SuperSUN instrument ready for use

The ILL’s new instrument SuperSUN has just been successfully commissioned. It produces high densities of ultracold neutrons using a “superthermal” production process in superfluid helium. This concept delivers large numbers of neutrons to users for long-duration storage experiments, enabling a next generation of precision measurements.

Ultracold neutrons, or “UCN”, have the amazing property that they can be stored in closed volumes. This feature, due to very low kinetic energies of only ~10-7 eV, opens unique possibilities for particle physics, where the neutron itself is considered as a sample for study. Long-duration storage enables precision measurements of basic properties, such as the neutron’s decay lifetime and permanent electric dipole moment, that provide crucial information about the early universe and its evolution through today. However, UCN can be produced only with very low efficiencies and experimental precision is ultimately limited by the total number detected. Obtaining large numbers of UCN requires both minimizing loss and an extremely high flux of cold neutrons – as available from the ILL.

SuperSUN is designed to provide UCN for storage experiments with long durations of several minutes, seeking to minimize neutron loss at every step [2]. This places it in the category of “high density” UCN sources, in contrast to “high-flux” sources such as the ILL’s PF2 that have served the user community with strong UCN beams for many years. In SuperSUN, cold neutrons become UCN by scattering inelastically in isotopically pure superfluid 4He at temperatures below 0.6 K. Essentially their entire energy and momentum are lost within single scattering events [3].

During initial operation in 2023, SuperSUN detected 3.8 × 106 UCNs from a single filling cycle of the 14-liter source volume, at a reactor power of 48.6 MW (see Figures 2 and 3). Losses from the closed converter can be well described by two exponentials, attributing a long time constant of 427 s to 57% of the neutrons, and 155 s to the remaining 43%. The observed integral output was accurately predicted based on results from the prototype source SUN-2 [4], while accounting for differences in cold neutron delivery and the UCN storage volume.

SuperSUN relies on an innovative cold neutron delivery system, including a tapered octagonal guide [1] and a 3 m long ultrathin circular supermirror guide within the helium UCN converter. For UCN storage it exploits, as a surface coating over the supermirror, the fluoropolymer CYTOP which in dedicated studies has shown exceptional UCN storage properties [5].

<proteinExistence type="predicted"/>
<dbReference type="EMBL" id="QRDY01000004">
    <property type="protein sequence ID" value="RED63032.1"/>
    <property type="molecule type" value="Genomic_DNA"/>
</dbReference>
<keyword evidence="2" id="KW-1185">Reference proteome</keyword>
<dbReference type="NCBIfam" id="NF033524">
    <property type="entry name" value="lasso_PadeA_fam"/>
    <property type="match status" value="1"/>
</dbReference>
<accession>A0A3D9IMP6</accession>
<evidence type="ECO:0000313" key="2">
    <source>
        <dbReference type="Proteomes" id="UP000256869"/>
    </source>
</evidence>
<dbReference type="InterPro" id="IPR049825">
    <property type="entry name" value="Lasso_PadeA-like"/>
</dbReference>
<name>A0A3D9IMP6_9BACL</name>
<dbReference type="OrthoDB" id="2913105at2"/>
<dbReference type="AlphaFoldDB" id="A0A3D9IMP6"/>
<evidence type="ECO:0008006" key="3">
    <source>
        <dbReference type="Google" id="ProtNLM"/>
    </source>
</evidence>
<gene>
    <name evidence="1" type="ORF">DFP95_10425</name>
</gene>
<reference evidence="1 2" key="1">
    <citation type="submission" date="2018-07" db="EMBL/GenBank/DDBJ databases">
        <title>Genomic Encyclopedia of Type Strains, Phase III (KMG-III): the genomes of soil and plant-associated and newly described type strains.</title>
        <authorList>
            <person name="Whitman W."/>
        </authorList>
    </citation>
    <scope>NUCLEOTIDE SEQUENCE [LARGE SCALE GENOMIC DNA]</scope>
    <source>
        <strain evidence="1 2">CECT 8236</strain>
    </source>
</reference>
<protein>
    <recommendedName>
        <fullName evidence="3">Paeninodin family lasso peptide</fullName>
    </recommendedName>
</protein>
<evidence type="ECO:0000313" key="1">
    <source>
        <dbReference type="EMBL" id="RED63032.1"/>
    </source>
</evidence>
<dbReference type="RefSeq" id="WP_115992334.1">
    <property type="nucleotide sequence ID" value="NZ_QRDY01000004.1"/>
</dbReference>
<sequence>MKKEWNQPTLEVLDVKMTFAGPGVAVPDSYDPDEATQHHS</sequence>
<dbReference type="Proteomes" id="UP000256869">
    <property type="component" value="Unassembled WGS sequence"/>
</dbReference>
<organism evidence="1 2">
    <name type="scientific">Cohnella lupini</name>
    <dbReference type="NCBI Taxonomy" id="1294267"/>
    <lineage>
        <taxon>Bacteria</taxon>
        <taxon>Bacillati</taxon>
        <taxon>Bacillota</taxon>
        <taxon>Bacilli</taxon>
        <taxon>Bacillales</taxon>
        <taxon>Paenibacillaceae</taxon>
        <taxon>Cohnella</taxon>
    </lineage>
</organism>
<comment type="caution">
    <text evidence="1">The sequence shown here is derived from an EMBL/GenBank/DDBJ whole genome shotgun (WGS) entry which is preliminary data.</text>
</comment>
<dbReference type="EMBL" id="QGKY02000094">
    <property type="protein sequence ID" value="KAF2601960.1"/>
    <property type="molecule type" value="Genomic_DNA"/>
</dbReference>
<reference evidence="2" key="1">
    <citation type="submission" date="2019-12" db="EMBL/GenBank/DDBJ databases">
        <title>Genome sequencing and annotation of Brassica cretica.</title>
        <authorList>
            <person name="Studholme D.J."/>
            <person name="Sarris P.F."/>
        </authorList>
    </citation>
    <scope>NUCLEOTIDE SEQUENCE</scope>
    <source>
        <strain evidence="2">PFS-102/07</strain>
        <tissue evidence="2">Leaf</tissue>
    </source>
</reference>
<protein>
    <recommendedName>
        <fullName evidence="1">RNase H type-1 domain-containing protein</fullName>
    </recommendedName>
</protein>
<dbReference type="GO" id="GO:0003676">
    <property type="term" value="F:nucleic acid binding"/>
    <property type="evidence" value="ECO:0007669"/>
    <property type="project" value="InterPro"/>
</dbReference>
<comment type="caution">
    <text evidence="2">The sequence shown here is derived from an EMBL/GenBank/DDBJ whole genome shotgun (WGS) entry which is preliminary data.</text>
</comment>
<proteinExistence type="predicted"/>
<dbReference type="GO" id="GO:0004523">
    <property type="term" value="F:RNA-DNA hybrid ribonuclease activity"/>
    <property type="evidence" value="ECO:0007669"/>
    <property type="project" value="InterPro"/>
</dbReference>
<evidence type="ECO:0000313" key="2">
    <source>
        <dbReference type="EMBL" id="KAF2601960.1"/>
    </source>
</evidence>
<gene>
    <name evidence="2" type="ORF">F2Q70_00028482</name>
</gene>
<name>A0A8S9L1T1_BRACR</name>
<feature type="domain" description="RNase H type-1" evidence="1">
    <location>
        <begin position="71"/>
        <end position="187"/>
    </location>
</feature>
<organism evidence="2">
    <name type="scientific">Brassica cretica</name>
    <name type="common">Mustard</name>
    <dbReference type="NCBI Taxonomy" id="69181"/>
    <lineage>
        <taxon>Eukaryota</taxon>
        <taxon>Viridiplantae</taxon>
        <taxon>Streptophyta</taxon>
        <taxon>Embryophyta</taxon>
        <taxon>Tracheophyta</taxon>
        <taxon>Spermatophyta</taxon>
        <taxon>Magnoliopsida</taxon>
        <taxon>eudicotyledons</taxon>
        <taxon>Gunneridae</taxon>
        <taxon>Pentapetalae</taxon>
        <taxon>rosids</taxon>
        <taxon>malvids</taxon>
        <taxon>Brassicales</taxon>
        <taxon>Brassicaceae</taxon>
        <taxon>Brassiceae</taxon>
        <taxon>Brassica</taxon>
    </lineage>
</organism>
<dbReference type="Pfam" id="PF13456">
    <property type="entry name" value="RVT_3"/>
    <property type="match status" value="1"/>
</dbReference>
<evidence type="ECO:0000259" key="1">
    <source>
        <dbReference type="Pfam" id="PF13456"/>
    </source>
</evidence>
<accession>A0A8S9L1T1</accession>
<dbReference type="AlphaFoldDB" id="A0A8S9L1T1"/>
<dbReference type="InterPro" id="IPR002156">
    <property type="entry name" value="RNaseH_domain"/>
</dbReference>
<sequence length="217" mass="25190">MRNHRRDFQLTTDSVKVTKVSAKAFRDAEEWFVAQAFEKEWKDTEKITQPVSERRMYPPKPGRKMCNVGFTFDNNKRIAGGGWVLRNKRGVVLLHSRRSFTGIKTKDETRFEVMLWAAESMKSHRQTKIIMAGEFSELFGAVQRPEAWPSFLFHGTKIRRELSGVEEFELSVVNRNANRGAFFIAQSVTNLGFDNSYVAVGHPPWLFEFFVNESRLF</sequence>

As a user instrument SuperSUN must deliver UCN reliably, and for this depends on an advanced cryogenic system. To name only a few of the challenges that had to be addressed, the system needs to purify the 4He conversion medium by removing the strongly neutron-absorbing isotope 3He, provide sufficient cooling power to maintain the long superfluid converter at stable temperatures below 0.6 K, and be well aligned to the incident beam within cryostats and heavy radiation shields.

SuperSUN was developed in-house with the ILL’s cryogenics service, and builds on the prototype SUN-2 and its predecessor [6]. The source also relies on substantial input and contributions from external partners, including Technische Universität München, Universität Heidelberg, and the University of Illinois Urbana-Champaign. This project has been supported within ILL's Endurance programme. A strong financial funding contribution from the Agence Nationale de la Recherche (ANR) is gratefully acknowledged.

Ongoing work focuses on optimizing the efficiency of UCN transfer to external experiments, in particular the flagship experiment PanEDM [4]. Magnetically enhanced storage will upgrade the source in phase II [7], providing pre-polarized UCN with even higher densities and longer storage times.

[1] Degenkolb et al., J. Neutron Research 20(4), 117-122 (2018) [DOI]
[2] Chanel et al., J. Neutron Research 24(2), 111-121 (2022) [DOI]
[3] Golub and Pendlebury, Phys. Lett. A 82, 337 (1977) [DOI]
[4] Wurm et al., EPJ Web Conf. 219, 02006 (2019) [DOI]
[5] Neulinger et al., Eur. Phys. J. A 58, 141 (2022) [DOI]
[6] Zimmer, Piegsa, and Ivanov, Phys. Rev. Lett. 107, 134801 (2011) [DOI]
[7] Zimmer and Golub, Phys. Rev. C 92, 015501 (2015) [DOI]